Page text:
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How Google Cloud Composer manages workflow orchestration

Before users get started with Google Cloud Composer, a workflow orchestration service, they need to grasp key concepts of the Apache Airflow software that underpins it, including DAGs.

Cloud platforms, such as AWS, Azure and Google Cloud, have morphed into sophisticated data science environments....

However, the cloud can also complicate data processing pipelines, as it requires analysts to build complex workflows that extract data from multiple sources, funnel it through various filters and then feed it to different data warehouses and analytics services.

To simplify data pipeline development, Google users can deploy Cloud Composer, a managed workflow orchestration service based on the open source Apache Airflow project.

Initially developed by Airbnb, Airflow automates data processing workflows that were previously written as long, intricate batch jobs. Users construct Airflow job pipelines as a directed acyclic graph (DAG), written in Python, to dynamically instantiate them via code.

Airflow's primary components are:

  • the Python job definitions;
  • a command-line interface to run, pause, schedule and test jobs, along with various commands to manipulate the DAG, metadata and variables;
  • a web UI to visually inspect DAG definitions, dependencies and variables; monitor log files and task duration; and review source code;
  • a metadata repository in a NoSQL (MySQL) or relational (Postgres) database to maintain persistent data and track job status;
  • a set of worker processes to execute workflow tasks; and
  • a scheduler to instantiate workflows ready to run.

Google Cloud Composer features

Cloud Composer provides functionality similar to that of infrastructure-as-code services, such as Google Cloud Deployment Manager or AWS CloudFormation, for operations teams. It includes a library of connectors, an updated UI and a code editor.

Google Cloud Composer also includes:

  • full integration with various Google Cloud Platform (GCP) data and analytics services, such as BigQuery, Cloud Storage and Cloud Machine Learning Engine;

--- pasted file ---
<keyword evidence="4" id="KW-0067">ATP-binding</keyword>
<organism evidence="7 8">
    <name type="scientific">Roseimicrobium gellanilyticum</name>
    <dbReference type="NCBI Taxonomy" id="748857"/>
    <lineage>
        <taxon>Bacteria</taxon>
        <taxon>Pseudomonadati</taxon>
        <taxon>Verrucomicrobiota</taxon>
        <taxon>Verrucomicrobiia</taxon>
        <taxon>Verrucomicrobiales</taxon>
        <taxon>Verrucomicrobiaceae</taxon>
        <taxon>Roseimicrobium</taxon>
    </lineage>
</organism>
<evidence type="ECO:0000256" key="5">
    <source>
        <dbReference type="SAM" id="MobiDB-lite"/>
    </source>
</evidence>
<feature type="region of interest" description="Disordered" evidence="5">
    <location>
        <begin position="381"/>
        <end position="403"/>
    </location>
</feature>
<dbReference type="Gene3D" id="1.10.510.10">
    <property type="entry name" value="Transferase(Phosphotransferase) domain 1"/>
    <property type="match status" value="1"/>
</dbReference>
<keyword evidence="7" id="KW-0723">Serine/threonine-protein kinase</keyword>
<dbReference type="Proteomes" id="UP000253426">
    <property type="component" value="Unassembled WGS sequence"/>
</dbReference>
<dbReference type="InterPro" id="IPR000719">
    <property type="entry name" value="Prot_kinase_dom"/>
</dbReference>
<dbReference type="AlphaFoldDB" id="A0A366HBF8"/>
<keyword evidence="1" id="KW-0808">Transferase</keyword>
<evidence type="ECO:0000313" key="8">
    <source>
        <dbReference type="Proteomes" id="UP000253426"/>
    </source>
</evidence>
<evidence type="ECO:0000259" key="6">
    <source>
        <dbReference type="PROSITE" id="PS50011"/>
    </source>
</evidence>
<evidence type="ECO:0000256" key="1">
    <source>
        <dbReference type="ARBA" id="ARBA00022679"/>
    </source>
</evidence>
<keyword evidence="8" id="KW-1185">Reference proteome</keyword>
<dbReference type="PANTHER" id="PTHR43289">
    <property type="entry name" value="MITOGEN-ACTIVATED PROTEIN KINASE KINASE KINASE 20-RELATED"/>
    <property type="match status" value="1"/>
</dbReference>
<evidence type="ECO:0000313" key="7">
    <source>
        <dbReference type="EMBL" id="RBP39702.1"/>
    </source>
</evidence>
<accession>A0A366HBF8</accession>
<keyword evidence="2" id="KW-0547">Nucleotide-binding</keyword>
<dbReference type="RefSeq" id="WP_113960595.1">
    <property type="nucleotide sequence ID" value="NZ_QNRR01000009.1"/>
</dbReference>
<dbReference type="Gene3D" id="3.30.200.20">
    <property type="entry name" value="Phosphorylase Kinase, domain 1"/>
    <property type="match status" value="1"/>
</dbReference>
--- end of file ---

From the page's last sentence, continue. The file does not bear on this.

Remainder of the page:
• support for Stackdriver logging and monitoring;
  • simplified interfaces for DAG workflow management and configuration of the Airflow runtime and development environments;
  • client-side developer support via Google Developer Console, Cloud SDK and Python package management;
  • access controls to the Airflow web UI using the Google Identity-Aware Proxy;
  • support for connections to external environments, both on premises and on other clouds; and
  • compatibility with open source Airflow; and
  • support for other community-developed integrations.

Composer basics and pricing

The Composer Airflow environment uses Google Compute Engine instances to run as a Kubernetes cluster. During configuration, users specify the instance type, node count, VM disk size and various network parameters and can optionally set up email notifications with the GCP SendGrid service.

As mentioned above, Google Cloud Composer workflows are described as DAGs, which are a set of tasks to be run, as well as their order, relationships and dependencies. To cite an example from Google, if a three-node DAG has tasks A, B and C, the workflow might specify that task A needs to run before B, but C can run whenever. A DAG might also specify constraints, such as, if task A fails, it can be restarted up to five times. Tasks A, B and C could be anything, such as running a Spark job on Google Cloud Dataproc.

Like other GCP services, Google Cloud Composer pricing is based on resource consumption, which is measured by the size of its environment and the duration of workflow operations. Specifically, users are billed per minute based on the number and size of web server nodes, database storage and network traffic. Users pay for Composer, as well as for the underlying Kubernetes nodes, which run the Airflow worker and scheduler processes, and for Google Cloud Storage buckets, which store DAG workflows and task logs. To more accurately estimate your costs, refer to the GCP documentation's pricing example.

This was last published in October 2018

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